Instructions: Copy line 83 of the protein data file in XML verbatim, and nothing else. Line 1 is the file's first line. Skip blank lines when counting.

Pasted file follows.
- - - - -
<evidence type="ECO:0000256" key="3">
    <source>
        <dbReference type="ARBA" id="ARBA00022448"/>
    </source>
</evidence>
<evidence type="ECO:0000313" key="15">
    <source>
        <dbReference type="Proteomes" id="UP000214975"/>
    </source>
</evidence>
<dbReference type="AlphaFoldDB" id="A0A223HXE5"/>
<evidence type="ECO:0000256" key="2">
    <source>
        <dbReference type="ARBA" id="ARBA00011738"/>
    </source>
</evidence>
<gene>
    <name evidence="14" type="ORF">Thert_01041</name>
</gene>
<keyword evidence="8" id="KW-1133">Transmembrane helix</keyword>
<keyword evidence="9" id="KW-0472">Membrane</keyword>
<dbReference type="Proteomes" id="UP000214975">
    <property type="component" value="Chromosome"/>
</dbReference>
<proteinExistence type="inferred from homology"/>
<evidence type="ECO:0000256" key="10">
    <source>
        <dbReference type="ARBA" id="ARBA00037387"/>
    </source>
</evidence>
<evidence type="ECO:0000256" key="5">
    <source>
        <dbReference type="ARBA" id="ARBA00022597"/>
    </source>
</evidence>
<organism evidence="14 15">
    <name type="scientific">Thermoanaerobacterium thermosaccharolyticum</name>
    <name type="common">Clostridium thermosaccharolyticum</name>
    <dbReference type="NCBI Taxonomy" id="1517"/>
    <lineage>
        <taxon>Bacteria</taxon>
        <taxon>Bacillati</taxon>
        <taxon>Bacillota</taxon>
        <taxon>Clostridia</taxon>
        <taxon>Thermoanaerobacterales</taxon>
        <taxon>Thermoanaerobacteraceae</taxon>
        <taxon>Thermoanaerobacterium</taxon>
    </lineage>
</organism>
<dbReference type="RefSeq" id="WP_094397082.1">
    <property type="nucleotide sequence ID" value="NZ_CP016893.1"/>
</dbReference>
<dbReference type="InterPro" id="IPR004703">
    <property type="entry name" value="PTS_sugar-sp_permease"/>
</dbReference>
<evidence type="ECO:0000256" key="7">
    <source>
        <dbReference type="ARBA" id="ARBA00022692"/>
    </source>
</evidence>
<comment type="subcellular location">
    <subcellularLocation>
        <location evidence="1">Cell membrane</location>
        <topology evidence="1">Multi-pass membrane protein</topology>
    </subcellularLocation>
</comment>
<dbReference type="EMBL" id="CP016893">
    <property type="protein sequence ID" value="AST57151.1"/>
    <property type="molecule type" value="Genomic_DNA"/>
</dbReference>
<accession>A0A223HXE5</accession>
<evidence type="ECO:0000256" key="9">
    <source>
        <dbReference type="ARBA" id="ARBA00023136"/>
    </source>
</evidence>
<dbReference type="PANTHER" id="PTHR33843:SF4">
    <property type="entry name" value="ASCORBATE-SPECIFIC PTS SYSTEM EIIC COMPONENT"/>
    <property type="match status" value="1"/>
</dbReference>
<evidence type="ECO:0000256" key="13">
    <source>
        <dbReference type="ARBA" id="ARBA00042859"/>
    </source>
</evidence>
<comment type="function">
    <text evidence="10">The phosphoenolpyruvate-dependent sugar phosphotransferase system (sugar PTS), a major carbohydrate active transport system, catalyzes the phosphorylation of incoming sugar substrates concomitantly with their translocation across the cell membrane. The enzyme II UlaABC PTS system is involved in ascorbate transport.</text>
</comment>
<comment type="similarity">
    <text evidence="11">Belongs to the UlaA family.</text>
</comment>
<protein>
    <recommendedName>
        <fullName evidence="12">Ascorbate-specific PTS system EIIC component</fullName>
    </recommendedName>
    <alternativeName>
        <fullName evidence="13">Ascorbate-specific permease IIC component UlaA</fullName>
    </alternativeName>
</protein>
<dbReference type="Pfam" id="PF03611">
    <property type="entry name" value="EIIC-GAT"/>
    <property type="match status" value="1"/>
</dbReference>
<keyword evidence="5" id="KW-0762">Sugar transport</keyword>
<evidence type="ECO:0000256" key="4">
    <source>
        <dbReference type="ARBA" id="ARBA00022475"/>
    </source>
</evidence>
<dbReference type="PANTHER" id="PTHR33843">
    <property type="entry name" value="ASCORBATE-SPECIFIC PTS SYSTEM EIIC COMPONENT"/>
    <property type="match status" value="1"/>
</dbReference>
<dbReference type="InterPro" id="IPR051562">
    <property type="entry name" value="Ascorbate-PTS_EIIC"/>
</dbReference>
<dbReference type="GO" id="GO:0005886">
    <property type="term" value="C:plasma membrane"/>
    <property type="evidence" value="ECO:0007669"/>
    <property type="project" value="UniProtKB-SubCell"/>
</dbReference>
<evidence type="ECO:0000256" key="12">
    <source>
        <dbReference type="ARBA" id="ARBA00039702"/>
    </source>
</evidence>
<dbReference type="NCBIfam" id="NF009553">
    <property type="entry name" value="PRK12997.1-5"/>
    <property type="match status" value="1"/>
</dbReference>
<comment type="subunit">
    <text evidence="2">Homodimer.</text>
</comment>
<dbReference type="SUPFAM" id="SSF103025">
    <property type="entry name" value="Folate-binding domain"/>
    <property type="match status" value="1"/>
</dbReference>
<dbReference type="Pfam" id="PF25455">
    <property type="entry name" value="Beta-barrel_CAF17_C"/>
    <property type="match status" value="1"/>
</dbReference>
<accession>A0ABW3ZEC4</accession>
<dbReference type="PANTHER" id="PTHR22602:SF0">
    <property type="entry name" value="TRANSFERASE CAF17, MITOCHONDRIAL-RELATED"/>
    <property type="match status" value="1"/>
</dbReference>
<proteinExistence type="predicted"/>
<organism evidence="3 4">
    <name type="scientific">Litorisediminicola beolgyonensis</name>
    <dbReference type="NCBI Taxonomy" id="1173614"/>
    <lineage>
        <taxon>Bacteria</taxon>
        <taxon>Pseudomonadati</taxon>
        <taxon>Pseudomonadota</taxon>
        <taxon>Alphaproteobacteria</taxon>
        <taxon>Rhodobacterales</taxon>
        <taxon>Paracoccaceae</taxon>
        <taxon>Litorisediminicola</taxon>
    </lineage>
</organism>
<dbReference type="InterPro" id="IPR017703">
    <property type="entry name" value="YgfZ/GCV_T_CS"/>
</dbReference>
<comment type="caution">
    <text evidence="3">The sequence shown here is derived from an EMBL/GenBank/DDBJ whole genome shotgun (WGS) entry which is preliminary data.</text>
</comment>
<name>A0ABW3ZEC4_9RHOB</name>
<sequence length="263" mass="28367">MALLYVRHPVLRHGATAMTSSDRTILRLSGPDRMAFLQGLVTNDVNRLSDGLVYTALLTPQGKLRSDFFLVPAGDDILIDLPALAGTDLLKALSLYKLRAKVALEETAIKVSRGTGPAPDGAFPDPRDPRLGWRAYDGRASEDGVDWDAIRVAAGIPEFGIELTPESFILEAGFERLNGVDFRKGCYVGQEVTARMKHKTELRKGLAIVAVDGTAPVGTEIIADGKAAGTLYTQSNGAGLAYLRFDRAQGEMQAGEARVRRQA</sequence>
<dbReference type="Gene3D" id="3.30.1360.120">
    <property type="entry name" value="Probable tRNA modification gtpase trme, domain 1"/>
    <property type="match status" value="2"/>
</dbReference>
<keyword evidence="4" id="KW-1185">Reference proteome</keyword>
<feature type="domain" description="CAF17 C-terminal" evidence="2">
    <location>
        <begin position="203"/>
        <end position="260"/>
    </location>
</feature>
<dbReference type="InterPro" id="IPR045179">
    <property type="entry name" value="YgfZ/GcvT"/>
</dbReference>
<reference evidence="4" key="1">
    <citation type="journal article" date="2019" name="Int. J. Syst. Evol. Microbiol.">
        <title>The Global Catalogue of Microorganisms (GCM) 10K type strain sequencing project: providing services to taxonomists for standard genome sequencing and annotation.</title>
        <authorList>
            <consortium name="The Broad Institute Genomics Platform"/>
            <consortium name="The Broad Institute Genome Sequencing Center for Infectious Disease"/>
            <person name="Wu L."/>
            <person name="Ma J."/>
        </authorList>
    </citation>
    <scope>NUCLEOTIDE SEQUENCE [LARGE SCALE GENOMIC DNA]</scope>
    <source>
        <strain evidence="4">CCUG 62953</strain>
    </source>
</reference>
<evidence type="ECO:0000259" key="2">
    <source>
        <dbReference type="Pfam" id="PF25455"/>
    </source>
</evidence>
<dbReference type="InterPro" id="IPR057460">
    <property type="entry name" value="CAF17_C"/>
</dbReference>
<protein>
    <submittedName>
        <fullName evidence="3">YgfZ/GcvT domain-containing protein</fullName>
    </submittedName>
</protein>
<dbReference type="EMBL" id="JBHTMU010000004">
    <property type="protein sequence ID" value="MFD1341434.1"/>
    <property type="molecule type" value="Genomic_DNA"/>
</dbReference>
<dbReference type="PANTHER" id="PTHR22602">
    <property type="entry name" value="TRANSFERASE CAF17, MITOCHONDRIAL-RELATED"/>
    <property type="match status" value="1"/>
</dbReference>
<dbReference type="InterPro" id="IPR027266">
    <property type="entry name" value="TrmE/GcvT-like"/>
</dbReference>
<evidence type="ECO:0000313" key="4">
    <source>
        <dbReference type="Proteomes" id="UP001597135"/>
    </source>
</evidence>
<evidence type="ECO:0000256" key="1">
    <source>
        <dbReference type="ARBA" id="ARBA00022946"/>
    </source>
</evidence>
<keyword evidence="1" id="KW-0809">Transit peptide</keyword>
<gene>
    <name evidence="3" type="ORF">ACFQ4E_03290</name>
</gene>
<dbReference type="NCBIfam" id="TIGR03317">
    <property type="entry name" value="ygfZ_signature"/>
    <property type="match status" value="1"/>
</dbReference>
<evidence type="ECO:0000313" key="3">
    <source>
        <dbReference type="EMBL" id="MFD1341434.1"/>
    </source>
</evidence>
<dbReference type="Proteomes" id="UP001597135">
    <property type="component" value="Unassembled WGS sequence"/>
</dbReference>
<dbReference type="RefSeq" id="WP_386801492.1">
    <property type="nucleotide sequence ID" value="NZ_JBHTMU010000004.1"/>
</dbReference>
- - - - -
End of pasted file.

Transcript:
        <dbReference type="ARBA" id="ARBA00042859"/>